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UPDATE: Contract deadline looms for Wellmont, United HealthCare

Staff Report • May 6, 2014 at 7:55 PM

Approximately 20,000 commercial and Medicare insurance policy holders with UnitedHealthcare in the Tri-Cities could lose their coverage at Wellmont Health System hospitals and associated physicians if the two companies can not reach an agreement for services by the end of the month.

An email from United's Associate Director of Communciations, Sarah Bearce, said the insurance provider is working to reach an agreement with Wellmont, but the health system is not cooperating.

"Wellmont appears to believe they should pocket higher pay without showing that they’re delivering better results for their patients," the email reads. "This is simply unfair for Tri-Cities residents. Wellmont is resisting the movement to pay-for-performance that’s underway in the broader health care system because the status quo is profitable for them. We appreciate how this can be disruptive for people, so we are committed to doing everything we can to reach an agreement that enables us to offer affordable, quality health care products to our members."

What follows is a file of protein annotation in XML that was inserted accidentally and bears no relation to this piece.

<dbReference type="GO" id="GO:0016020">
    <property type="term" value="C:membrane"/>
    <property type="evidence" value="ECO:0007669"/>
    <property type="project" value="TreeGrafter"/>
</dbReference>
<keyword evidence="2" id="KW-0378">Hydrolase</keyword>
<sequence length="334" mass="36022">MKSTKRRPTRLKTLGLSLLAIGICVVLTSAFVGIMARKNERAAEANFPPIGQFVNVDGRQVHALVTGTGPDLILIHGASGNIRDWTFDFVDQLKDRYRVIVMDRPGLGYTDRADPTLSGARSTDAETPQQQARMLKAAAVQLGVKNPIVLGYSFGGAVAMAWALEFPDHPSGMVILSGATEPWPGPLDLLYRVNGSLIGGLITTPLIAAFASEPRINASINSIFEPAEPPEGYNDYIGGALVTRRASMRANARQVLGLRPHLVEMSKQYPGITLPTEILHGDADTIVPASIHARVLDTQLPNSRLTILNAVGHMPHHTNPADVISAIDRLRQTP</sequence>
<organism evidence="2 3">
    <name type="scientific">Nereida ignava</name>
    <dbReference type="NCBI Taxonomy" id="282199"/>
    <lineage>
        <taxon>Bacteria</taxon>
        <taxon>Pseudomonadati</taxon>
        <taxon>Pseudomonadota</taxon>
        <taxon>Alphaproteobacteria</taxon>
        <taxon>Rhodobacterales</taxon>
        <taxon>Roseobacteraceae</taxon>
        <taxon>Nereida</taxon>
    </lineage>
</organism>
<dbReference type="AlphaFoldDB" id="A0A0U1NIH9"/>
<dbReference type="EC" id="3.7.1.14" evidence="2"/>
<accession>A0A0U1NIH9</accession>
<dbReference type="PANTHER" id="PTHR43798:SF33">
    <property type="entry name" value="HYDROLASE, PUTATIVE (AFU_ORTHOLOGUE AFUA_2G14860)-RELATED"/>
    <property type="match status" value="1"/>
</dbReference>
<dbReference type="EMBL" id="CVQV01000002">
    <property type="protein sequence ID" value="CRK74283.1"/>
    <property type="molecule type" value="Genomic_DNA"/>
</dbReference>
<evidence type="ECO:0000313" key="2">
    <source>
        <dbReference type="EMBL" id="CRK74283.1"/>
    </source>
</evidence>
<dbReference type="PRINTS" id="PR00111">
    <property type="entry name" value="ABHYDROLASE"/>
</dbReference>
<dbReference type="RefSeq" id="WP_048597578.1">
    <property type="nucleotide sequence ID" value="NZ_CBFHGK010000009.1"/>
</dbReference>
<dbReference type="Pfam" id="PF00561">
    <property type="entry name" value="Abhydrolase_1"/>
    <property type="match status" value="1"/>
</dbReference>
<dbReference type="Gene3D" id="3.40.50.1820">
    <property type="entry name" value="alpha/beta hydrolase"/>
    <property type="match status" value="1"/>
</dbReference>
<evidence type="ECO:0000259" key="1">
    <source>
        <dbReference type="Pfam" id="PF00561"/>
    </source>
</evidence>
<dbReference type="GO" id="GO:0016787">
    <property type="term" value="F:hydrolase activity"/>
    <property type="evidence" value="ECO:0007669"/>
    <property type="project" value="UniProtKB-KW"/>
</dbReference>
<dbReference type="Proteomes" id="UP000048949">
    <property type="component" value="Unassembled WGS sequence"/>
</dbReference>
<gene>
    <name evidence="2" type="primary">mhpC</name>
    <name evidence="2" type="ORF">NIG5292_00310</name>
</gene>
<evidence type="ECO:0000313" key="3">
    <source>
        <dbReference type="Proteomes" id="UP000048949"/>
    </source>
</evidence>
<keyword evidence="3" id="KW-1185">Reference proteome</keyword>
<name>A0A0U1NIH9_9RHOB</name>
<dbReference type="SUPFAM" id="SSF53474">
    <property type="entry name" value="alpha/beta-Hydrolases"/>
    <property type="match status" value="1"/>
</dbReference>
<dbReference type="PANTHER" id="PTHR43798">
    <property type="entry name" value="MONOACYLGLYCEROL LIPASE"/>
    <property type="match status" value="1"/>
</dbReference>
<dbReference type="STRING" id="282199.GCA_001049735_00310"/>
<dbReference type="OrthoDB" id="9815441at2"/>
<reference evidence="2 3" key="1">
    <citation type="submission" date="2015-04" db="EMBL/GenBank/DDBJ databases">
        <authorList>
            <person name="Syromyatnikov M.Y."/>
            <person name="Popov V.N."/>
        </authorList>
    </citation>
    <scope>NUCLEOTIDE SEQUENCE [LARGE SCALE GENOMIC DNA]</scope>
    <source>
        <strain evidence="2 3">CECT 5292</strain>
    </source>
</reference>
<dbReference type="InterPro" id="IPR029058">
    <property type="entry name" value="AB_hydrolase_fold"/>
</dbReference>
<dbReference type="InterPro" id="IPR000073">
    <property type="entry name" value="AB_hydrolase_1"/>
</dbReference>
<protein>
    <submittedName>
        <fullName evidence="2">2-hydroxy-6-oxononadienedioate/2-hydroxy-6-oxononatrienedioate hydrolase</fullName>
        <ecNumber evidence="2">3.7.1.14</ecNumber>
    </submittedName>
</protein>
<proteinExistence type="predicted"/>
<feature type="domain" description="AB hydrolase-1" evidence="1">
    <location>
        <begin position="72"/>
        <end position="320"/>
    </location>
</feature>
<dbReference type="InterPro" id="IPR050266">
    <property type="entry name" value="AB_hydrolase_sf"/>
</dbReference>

But an emailed statement from the health care system characterizes the contract renewal process differently, claiming United was the one being unreasonable during negotiations.

"Wellmont Health System is the latest

in an increasingly long line of healthcare providers that have received

unreasonable contract demands from UnitedHealthcare," spokesperson Jim Wozniak wrote. "The terms UnitedHealthcare

has proposed are unacceptable and grossly undercompensate Wellmont for the

services it expertly delivers in our region."

Stating that the system has been proactive in instating pay-for-performance models, Wozniak added that other insurance providers have been able to forge agreements for service with Wellmont.

Wozniak urged patients to seek other insurance companies for coverage and drop United.

"UnitedHealthcare has consistently shown it is

more interested in protecting its interests rather than serving its members and

physicians who provide life-saving care," he wrote.

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